The 3-2 Rule and How It Protects You
A Physician's Guide to Drug Compounding FDA Guidance
Did you know that the USP categorizes compounding into three risk categories?
Each risk category requires different facility requirements in order to be compliant with the law. Unfortunately for many doctors, only one of these compounding categories is manageable without built-to-purpose clean rooms, specialized air filters, pressurization and pumps along with other key equipment and highly trained staff. Doctors office are most complaint with Low-Risk Compound Sterile Preparations (CSPs). So what does low-risk actually mean and how is it different from high and medium risk?
Welcome to the 3-2 Rule
There is a simple rule to remember that will help you remain compliant with USP guidelines and removed from potential FDA risk. It is called the 3-2 rule and it refers to the guidelines for low-risk compounding. The 3-2 rule requires that doctors mix no more than 3 medications into any one (IV bag) treatment and that all sterile vessels, like a vial or an IV bag, be entered no more than twice. It is important to note that puncturing an IV bag with a sterile needle is still considered to be ‘entering' it. There are a few more guidelines but the 3-2 rule is the most important. (United States Pharmacopeial Convention, 2008)
The USP also places restrictions on the type of aseptic handling and transferring techniques used. You may not mix several sterile vials into a bigger container for the use of several patients, or one patient over several different occasions of treatment. You may also only use simple, single volume transfer to move sterile fluids. An example of this would be penetrating a sterile stopper with a sterile syringe and then injecting that medicine into an IV bag. You would not be able to pull from two different medicines in the same syringe or anything more complicated than the procedure mentioned. Doing so puts you into a higher risk category in the eyes of the USP and the FDA. Also, after preparing a Low-Risk CSP, the compound must be used within no more than 12 hours in order to be compliant. (United States Pharmacopeial Convention, 2008)
Remember, not adhering to these strict guidelines for the low-risk compounding group means that you are mixing in either the medium or high-risk categories and are responsible for meeting the facility requirements set by the government.
Doesn't a hood keep me compliant?
In the eyes of the USP, a hood simply is not good enough. They have set very clear guidelines for the facilities in which medium and high-risk compounding is to take place. They defined these requirements specifically so that purpose built distributers and pharmacies – not a standard doctor's office – would be able to meet them. The facility requirements are outlined in USP chapter 797, but it's not important to know them unless you are interested in investing upwards of hundreds of thousands of dollars in compliant, high-grade clean rooms to meet USP 797 guidelines. Anything beyond the 3-2 rule and the its limitations will push your practice into the medium-risk compounding category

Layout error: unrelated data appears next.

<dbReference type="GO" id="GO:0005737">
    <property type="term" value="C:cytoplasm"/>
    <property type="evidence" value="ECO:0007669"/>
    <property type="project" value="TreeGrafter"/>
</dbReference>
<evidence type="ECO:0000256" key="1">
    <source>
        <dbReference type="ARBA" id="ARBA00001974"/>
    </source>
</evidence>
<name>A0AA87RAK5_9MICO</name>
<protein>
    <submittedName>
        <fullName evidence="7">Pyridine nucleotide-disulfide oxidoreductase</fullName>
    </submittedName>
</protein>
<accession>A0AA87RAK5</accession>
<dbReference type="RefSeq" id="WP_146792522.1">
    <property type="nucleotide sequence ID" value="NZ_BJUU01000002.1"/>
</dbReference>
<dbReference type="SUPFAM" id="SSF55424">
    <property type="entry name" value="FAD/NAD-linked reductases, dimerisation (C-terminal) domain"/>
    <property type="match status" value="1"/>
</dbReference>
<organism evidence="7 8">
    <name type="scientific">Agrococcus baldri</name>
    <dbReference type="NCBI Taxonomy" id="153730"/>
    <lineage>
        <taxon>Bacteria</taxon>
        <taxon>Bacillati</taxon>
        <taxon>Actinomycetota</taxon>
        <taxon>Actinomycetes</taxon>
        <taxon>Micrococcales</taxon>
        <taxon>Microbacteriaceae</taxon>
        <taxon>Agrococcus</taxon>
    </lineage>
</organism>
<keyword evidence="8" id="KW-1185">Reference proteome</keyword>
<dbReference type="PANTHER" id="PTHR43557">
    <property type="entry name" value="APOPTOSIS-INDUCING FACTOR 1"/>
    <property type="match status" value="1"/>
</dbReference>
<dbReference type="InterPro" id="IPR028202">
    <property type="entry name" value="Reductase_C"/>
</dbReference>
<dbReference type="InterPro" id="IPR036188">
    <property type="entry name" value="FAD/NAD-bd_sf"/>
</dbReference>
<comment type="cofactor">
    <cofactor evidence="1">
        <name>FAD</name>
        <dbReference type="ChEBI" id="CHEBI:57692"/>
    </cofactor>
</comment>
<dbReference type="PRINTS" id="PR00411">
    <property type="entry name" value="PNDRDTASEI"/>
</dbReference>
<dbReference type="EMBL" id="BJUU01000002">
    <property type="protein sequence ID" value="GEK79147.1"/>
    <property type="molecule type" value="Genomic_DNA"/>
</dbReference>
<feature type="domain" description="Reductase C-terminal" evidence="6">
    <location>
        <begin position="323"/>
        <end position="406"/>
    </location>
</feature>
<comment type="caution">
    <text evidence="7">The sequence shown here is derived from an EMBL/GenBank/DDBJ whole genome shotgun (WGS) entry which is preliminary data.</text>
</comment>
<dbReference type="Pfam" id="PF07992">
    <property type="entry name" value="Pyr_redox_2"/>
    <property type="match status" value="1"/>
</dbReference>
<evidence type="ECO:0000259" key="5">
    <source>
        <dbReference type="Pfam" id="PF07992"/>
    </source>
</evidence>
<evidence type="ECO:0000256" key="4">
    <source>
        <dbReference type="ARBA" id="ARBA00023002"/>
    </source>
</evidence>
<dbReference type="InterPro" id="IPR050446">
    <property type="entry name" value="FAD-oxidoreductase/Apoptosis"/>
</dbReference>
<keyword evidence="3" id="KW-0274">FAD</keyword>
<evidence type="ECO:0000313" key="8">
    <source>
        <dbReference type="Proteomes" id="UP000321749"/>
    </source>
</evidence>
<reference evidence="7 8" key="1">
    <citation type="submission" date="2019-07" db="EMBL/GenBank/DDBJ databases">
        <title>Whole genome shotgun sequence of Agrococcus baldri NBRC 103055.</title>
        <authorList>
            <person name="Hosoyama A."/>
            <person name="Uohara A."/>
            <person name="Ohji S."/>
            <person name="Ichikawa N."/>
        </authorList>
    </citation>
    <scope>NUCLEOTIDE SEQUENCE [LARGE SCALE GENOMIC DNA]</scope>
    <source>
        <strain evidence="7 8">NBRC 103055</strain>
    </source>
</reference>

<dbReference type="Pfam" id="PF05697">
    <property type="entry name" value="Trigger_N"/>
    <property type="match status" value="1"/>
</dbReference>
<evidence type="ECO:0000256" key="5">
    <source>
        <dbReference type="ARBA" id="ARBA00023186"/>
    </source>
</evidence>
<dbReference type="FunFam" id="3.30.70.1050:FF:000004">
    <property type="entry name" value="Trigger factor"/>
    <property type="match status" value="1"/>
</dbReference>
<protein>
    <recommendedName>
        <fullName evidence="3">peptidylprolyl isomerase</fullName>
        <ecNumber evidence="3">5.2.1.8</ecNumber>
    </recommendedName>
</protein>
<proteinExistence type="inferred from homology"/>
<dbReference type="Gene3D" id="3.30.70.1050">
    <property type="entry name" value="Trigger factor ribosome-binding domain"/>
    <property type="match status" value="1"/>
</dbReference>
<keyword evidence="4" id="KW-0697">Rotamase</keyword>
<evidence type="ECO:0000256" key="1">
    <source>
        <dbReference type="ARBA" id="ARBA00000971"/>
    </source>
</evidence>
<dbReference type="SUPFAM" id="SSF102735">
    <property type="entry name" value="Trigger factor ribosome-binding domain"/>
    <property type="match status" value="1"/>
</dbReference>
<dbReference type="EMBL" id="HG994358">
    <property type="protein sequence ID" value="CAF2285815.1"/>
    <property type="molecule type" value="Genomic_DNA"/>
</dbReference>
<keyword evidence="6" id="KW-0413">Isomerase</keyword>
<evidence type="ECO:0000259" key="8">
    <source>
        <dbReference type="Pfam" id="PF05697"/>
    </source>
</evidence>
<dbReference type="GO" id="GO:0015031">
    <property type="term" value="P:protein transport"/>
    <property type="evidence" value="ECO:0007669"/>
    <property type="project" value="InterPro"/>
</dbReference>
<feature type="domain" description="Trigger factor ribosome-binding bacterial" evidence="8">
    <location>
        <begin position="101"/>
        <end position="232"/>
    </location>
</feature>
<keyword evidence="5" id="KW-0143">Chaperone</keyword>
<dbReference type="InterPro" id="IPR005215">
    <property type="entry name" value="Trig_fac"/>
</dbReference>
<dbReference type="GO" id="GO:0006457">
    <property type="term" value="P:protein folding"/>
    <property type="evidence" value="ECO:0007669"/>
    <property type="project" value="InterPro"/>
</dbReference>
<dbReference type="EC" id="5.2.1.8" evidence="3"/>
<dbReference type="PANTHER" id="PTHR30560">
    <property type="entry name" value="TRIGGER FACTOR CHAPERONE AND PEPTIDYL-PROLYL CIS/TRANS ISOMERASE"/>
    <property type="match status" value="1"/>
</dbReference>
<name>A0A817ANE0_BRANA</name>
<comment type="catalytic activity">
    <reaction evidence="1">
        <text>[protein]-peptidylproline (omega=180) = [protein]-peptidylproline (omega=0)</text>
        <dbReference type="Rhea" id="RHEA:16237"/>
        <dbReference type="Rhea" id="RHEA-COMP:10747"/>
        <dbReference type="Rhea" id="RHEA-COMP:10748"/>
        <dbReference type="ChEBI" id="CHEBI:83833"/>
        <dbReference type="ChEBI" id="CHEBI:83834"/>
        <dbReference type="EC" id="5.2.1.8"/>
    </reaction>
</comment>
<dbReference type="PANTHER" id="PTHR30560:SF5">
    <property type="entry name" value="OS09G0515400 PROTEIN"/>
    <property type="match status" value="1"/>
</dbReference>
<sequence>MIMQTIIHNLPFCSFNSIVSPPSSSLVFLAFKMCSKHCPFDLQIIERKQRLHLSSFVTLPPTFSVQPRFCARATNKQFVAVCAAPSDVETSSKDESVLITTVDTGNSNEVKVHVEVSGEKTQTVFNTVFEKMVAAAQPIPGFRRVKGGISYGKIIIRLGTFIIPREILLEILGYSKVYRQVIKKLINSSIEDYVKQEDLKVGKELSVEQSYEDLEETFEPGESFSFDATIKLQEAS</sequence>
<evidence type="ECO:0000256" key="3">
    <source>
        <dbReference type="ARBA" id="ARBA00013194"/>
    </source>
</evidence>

Vertisis provides Help
You might be thinking to yourself, “3 and 2? That's much too restrictive! my patient's regimen is more complicated than that.” Well, naturally it is. These rules were designed to be restrictive. In our opinion FDA has shown a clear bias to naturopathic and integrative medicine. The FDA has investigated many unsanitary compounding operations that have resulted in the deaths of patients. They have found mold, technicians working without gloves, even toaster ovens used to sterilize tools and instruments! (Food & Drug Administration, 2016) It may be inconvenient, but these are people's lives at stake and the FDA takes that very seriously. The FDA has issued guidance for patient safety. It's up to you to keep your practice safe and in line with the law. (Food & Drug Administration, 2017)
One way to do that is to let Vertisis handle your medicine compounding needs. Vertisis is completely USP 797 compliant with our new, modern pharmacy. We pride ourselves on taking a personal touch with each of our valued physicians and patients. By becoming our partner, we help shield you from not just one but two potential sources of liability. By remaining compliant with state and federal law, we take the burden of regulation off of your practice and help shield you from potential malpractice suits resulting from improperly prepared medication. When you administer medication prepared by us, we retain the potential liability for an adverse event, eliminating that exposure for your practice. To learn more please feel free to contact us and discover why integrative and naturopathic doctors are choosing Vertisis Custom Pharmacy.
-  Food & Drug Administration. (2016). Insanitary Conditions at Compounding Facilities. Silver Spring, MD, United States: Office of Compliance.
-  Food & Drug Administration. (2017, March 01). Compounding - FDA Implementation of the Compounding Quality Act. Retrieved from FDA.gov: https://www.fda.gov/Drugs/GuidanceComplianceRegulatoryInformation/PharmacyCompounding/ucm375804.htm
-  United States Pharmacopeial Convention. (2008). <797> Pharmaceutical Compounding - Sterile Preparations. In General Chapter <797>.